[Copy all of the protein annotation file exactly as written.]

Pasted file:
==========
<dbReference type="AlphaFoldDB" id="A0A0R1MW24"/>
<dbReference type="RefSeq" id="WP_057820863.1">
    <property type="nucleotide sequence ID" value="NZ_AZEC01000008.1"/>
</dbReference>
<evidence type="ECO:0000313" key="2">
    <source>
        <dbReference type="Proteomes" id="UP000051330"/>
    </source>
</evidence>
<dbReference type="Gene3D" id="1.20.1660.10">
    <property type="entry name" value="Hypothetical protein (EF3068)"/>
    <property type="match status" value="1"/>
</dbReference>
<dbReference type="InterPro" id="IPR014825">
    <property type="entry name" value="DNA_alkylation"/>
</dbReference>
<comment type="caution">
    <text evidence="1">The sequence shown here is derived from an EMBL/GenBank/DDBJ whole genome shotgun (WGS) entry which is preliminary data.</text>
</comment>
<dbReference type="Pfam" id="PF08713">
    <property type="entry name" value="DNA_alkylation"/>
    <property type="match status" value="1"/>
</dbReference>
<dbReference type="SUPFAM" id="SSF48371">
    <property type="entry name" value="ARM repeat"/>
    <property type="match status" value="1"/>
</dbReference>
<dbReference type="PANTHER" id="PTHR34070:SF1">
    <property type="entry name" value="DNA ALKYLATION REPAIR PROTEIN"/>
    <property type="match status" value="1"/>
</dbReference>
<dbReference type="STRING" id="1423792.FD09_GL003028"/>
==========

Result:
<dbReference type="AlphaFoldDB" id="A0A0R1MW24"/>
<dbReference type="RefSeq" id="WP_057820863.1">
    <property type="nucleotide sequence ID" value="NZ_AZEC01000008.1"/>
</dbReference>
<evidence type="ECO:0000313" key="2">
    <source>
        <dbReference type="Proteomes" id="UP000051330"/>
    </source>
</evidence>
<dbReference type="Gene3D" id="1.20.1660.10">
    <property type="entry name" value="Hypothetical protein (EF3068)"/>
    <property type="match status" value="1"/>
</dbReference>
<dbReference type="InterPro" id="IPR014825">
    <property type="entry name" value="DNA_alkylation"/>
</dbReference>
<comment type="caution">
    <text evidence="1">The sequence shown here is derived from an EMBL/GenBank/DDBJ whole genome shotgun (WGS) entry which is preliminary data.</text>
</comment>
<dbReference type="Pfam" id="PF08713">
    <property type="entry name" value="DNA_alkylation"/>
    <property type="match status" value="1"/>
</dbReference>
<dbReference type="SUPFAM" id="SSF48371">
    <property type="entry name" value="ARM repeat"/>
    <property type="match status" value="1"/>
</dbReference>
<dbReference type="PANTHER" id="PTHR34070:SF1">
    <property type="entry name" value="DNA ALKYLATION REPAIR PROTEIN"/>
    <property type="match status" value="1"/>
</dbReference>
<dbReference type="STRING" id="1423792.FD09_GL003028"/>